- Other required materials when the aforesaid materials fail to sufficiently prove the validity of the transaction.
When domestic enterprises accept/make donations from/to overseas profit-making institutions or overseas individuals, the relevant procedures shall be conducted in line with the relevant regulations on cross-border investments and external liabilities and claims.
Article 6. When donations are made/accepted by government organs at or above the county level and some social organizations (see Annex 2 for the list) that do not need to register or that are exempt from social organization registration according to the relevant regulations, the relevant procedures for receipt and payment of foreign exchange shall be carried out with the aforesaid application at the banks.
Article 7. Domestic representative institutions of overseas NGOs shall carry out the procedures for account entry of foreign exchange with the aforesaid application and the donation agreement between the general headquarters of the overseas NGO and the domestic party receiving the donation.
Article 8. When domestic institutions other than those prescribed in Article 5, 6, and 7 herein carry out receipt and payment of donations in foreign exchange, the following materials shall be provided to the banks:
- An application. (In the application the domestic enterprises1 must truthfully guarantee and affirm that their donations shall not be in violation of any relevant prohibitions of the state, that they have carried out all procedures, such as the approval and filing in compliance with the relevant regulations of the state, and that they shall be held legally responsible for any issues arising therefrom);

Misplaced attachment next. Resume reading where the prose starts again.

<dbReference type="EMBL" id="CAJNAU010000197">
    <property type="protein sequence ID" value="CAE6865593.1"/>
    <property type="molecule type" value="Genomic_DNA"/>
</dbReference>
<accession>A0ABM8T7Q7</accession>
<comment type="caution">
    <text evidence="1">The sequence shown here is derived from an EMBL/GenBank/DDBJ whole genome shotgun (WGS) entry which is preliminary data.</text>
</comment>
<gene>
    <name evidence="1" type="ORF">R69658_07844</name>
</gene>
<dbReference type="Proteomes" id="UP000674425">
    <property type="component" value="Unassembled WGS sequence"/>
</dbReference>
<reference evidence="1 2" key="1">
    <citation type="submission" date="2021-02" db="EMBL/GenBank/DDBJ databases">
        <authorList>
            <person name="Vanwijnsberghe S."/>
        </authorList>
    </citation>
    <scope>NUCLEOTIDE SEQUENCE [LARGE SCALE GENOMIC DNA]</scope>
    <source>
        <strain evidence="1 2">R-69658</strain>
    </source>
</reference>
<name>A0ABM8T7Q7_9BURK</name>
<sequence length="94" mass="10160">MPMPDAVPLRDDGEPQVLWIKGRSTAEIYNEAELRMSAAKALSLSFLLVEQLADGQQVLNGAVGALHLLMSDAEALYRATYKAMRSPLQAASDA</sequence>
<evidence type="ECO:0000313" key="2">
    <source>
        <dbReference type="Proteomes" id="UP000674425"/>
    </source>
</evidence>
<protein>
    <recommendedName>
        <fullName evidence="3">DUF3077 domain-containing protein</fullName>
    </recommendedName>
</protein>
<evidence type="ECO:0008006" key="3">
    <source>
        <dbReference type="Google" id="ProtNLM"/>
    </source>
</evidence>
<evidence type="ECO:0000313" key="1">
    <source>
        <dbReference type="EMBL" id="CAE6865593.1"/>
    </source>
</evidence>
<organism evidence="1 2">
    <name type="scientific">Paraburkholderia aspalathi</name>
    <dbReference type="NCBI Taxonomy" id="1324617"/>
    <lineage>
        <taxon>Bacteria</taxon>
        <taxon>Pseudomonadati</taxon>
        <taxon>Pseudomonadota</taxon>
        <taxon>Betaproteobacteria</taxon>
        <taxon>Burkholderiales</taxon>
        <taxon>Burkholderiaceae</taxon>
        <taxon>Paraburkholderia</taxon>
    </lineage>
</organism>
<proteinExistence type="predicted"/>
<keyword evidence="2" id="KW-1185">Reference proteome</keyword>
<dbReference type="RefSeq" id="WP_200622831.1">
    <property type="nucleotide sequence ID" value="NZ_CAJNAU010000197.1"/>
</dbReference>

- A photocopy of the registration certification issued by the relevant authorities;
- The donation agreement specifying the purpose of the fund.
When national religious organizations accept donations in foreign exchange equivalent to RMB 1,000,000 or more in a lump sum, the supporting documents for the approval of the donation hereof by the State Administration for Religious Affairs shall also be provided. When religious sites, such as Buddhist temples, Taoist temples, mosques and churches, and local religious organizations accept donations in foreign exchange equivalent to RMB 1,000,000 or more in a lump sum, supporting documents for approval of the donation hereof by the people’s government at the provincial level in the places where the aforesaid sites and organizations are located shall also be provided.
Article 9. In the event of donations to overseas countries/regions by domestic institutions, other than such materials as prescribed herein, the Tax Certificates for Foreign Payments under Trade in Services, Profits, Current Transfers, and Partial Capital Accounts shall also be submitted according to the relevant regulations.